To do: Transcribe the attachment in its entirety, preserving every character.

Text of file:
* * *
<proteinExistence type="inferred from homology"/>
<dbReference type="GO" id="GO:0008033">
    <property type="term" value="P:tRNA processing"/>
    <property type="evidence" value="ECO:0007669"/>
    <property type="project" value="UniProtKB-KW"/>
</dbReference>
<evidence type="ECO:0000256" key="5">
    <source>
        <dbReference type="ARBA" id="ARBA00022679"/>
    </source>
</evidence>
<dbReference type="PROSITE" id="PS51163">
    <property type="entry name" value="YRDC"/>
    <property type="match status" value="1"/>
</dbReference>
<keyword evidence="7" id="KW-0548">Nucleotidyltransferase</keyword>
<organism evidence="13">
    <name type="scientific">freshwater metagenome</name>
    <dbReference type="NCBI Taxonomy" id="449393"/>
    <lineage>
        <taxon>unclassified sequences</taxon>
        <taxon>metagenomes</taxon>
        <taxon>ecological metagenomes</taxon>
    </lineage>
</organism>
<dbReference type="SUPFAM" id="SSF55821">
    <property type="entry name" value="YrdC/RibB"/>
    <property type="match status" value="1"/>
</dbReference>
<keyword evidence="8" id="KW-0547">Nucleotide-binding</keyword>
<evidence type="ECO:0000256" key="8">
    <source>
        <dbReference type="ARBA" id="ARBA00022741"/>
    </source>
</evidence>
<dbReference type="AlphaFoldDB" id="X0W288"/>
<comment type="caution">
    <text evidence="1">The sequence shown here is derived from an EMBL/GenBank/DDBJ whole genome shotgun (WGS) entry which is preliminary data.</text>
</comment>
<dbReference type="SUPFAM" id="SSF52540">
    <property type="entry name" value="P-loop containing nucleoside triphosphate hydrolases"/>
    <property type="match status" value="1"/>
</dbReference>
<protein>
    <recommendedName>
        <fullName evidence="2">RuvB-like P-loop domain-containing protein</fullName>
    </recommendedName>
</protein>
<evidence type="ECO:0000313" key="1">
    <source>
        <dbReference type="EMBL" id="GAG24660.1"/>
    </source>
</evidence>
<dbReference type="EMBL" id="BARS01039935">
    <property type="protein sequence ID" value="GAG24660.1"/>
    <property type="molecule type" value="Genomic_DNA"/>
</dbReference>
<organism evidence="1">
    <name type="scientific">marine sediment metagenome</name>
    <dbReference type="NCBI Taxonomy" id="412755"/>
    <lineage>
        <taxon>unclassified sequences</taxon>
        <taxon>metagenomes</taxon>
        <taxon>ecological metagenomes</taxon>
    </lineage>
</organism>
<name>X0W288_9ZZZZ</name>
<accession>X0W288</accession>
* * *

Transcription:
<proteinExistence type="inferred from homology"/>
<dbReference type="GO" id="GO:0008033">
    <property type="term" value="P:tRNA processing"/>
    <property type="evidence" value="ECO:0007669"/>
    <property type="project" value="UniProtKB-KW"/>
</dbReference>
<evidence type="ECO:0000256" key="5">
    <source>
        <dbReference type="ARBA" id="ARBA00022679"/>
    </source>
</evidence>
<dbReference type="PROSITE" id="PS51163">
    <property type="entry name" value="YRDC"/>
    <property type="match status" value="1"/>
</dbReference>
<keyword evidence="7" id="KW-0548">Nucleotidyltransferase</keyword>
<organism evidence="13">
    <name type="scientific">freshwater metagenome</name>
    <dbReference type="NCBI Taxonomy" id="449393"/>
    <lineage>
        <taxon>unclassified sequences</taxon>
        <taxon>metagenomes</taxon>
        <taxon>ecological metagenomes</taxon>
    </lineage>
</organism>
<dbReference type="SUPFAM" id="SSF55821">
    <property type="entry name" value="YrdC/RibB"/>
    <property type="match status" value="1"/>
</dbReference>
<keyword evidence="8" id="KW-0547">Nucleotide-binding</keyword>
<evidence type="ECO:0000256" key="8">
    <source>
        <dbReference type="ARBA" id="ARBA00022741"/>
    </source>
</evidence>
<dbReference type="AlphaFoldDB" id="X0W288"/>
<comment type="caution">
    <text evidence="1">The sequence shown here is derived from an EMBL/GenBank/DDBJ whole genome shotgun (WGS) entry which is preliminary data.</text>
</comment>
<dbReference type="SUPFAM" id="SSF52540">
    <property type="entry name" value="P-loop containing nucleoside triphosphate hydrolases"/>
    <property type="match status" value="1"/>
</dbReference>
<protein>
    <recommendedName>
        <fullName evidence="2">RuvB-like P-loop domain-containing protein</fullName>
    </recommendedName>
</protein>
<evidence type="ECO:0000313" key="1">
    <source>
        <dbReference type="EMBL" id="GAG24660.1"/>
    </source>
</evidence>
<dbReference type="EMBL" id="BARS01039935">
    <property type="protein sequence ID" value="GAG24660.1"/>
    <property type="molecule type" value="Genomic_DNA"/>
</dbReference>
<organism evidence="1">
    <name type="scientific">marine sediment metagenome</name>
    <dbReference type="NCBI Taxonomy" id="412755"/>
    <lineage>
        <taxon>unclassified sequences</taxon>
        <taxon>metagenomes</taxon>
        <taxon>ecological metagenomes</taxon>
    </lineage>
</organism>
<name>X0W288_9ZZZZ</name>
<accession>X0W288</accession>